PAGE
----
A sugar coating of snow is visible throughout the area in late spring. [Courtesy: Peter James]

The live weather interpolates where worldwide snow cover is quite accurate, but when taking over total control, it is necessary to set this as well. The sliders allow temperature and associated snow coverage and thickness and are a lot of fun to fiddle with. Perfect for picture taking. 

Watch out for terrain and density altitude. [Courtesy: Peter James]

Climbing out from Monument Valley, some massive mesas and cliffs rise sharply about half a mile from the runway. What a great place to practice changing the weather and temperature with various aircraft to see what possibly could go wrong. Having a contest to see if you can clear terrain is always fun and informative.

Cruising over Monument Valley the old-fashioned way, with the wind in your face. [Courtesy: Peter James]

Low and slow, or actually fast and wild, is perhaps the best way to zoom, roll, and bomb through the canyons, valleys, monuments, natural spires, and flat-topped mesas. With the right airplane, you could certainly land on these places for some foot exploration. With the accurate topographical data worldwide, it’s just amazing how many places there are where you can find a runway. As I fly a jet for a job, my view at FL430 often has me wondering how many places out west, below me at the moment, have been conquered by bush pilots.

The default Bonanza enjoys some low-level action at the ‘golden hour.’ Is this real? [Courtesy: Peter James]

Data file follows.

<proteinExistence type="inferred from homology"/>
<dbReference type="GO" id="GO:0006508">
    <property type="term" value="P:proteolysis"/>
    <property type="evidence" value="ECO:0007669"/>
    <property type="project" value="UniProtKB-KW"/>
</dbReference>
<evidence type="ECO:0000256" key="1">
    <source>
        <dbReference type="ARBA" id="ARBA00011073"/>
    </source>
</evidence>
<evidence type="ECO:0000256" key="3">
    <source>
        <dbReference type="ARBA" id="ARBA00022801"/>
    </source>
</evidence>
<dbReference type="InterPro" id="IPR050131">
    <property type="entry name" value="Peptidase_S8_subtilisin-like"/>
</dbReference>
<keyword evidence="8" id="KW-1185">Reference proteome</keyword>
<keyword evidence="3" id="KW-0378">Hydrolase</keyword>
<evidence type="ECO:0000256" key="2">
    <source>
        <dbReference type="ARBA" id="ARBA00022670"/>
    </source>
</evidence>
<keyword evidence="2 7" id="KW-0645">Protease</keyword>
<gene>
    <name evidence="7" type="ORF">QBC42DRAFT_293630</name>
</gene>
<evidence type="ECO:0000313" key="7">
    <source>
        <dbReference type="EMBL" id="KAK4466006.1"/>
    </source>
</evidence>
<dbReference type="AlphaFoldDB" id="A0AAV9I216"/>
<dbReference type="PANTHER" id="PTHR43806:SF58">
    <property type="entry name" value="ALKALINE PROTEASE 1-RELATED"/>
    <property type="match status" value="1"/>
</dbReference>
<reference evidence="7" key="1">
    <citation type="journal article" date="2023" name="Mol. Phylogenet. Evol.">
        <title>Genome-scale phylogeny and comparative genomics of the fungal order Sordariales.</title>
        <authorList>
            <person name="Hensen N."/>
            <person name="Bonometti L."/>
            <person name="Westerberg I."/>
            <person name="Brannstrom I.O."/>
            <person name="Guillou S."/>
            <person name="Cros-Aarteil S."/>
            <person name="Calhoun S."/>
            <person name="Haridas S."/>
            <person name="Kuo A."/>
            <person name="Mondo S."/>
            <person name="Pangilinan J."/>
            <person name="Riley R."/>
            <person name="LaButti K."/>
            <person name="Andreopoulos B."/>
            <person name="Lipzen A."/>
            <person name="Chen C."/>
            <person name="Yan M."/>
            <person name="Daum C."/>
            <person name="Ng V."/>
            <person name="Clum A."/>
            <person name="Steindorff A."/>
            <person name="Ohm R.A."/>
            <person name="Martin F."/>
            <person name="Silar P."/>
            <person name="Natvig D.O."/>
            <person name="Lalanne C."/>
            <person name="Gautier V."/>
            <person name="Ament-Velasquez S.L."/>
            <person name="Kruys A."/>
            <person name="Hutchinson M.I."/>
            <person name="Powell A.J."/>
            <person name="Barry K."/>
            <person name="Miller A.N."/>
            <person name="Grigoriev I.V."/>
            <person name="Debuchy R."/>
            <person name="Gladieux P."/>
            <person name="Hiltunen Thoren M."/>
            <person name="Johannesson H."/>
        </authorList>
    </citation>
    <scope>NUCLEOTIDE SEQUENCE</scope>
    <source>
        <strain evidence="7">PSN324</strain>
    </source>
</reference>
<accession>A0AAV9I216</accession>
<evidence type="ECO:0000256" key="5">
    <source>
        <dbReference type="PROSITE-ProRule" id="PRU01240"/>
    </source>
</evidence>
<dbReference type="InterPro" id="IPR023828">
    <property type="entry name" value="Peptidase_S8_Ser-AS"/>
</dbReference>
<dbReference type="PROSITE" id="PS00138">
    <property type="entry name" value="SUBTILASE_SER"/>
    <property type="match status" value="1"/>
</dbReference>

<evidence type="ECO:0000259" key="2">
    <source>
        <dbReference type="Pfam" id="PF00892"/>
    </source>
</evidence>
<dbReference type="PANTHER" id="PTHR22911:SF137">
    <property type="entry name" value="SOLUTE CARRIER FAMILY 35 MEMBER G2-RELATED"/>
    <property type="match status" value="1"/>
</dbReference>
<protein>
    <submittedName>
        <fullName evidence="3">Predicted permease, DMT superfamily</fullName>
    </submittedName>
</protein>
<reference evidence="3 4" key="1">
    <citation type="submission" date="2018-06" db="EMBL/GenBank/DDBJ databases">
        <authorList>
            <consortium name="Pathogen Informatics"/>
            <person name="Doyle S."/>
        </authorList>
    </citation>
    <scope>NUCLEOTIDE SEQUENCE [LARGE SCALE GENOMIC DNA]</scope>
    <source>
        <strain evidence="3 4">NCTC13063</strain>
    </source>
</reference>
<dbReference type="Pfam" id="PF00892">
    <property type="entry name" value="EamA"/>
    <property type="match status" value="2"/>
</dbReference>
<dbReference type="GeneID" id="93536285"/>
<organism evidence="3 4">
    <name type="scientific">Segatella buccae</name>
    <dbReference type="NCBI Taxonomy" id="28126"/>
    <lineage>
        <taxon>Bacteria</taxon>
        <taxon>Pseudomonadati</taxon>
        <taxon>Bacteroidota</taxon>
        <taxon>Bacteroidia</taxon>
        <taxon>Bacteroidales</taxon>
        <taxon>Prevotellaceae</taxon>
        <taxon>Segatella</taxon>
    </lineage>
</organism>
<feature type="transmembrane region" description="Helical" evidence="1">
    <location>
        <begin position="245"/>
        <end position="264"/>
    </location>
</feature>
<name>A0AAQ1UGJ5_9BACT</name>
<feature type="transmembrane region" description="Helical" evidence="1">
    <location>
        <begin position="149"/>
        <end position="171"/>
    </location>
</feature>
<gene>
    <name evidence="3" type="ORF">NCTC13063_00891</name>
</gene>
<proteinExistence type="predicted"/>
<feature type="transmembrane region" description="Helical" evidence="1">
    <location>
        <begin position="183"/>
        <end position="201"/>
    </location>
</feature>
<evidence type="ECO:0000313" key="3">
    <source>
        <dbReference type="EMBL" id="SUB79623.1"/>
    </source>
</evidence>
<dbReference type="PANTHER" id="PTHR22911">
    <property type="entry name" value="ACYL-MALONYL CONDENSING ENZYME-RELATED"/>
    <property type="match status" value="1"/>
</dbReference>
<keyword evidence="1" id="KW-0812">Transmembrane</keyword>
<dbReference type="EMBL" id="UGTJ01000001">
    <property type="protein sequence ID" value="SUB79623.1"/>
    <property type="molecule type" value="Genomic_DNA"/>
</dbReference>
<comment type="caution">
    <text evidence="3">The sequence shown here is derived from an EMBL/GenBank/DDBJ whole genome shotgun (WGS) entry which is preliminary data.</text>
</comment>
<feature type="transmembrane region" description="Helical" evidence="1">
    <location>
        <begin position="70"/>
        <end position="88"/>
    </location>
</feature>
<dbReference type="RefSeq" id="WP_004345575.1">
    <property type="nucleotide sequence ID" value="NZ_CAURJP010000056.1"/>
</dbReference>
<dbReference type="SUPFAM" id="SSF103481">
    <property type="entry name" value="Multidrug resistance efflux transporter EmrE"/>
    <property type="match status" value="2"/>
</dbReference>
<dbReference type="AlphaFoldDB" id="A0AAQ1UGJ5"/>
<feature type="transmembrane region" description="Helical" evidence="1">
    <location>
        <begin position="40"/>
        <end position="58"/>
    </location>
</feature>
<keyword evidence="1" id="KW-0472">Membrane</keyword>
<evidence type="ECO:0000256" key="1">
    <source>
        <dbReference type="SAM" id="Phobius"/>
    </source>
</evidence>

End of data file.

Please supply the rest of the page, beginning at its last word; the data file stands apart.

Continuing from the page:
Using the same technique for visibility tinkering and cloud manipulation at sunset, I was able to capture this beauty. Whether you’re imitating Tom Cruise’s Maverick character from Top Gun in the F18 or low and slow, this part of the U.S. is perfect for trying anything. In the golden years of jet airline flying, I had heard airline pilots were allowed to fly low level through the canyons and valleys in Boeing 707s or Douglas DC-8s before climbing back up high to the normal cruising altitude. 

Bush flying in Idaho back country requires a whole new level of skills. [Courtesy: Peter James]

A few months ago, I featured some of the greatest payware-added airport details you can buy for bush flying. The way the grass, dirt, and camping sites blend together really does make MSFS a bush sim. Even since I wrote that, the continually enhanced weather modeling featuring mountain waves, ridge lift, and thermals has improved the realism–and danger!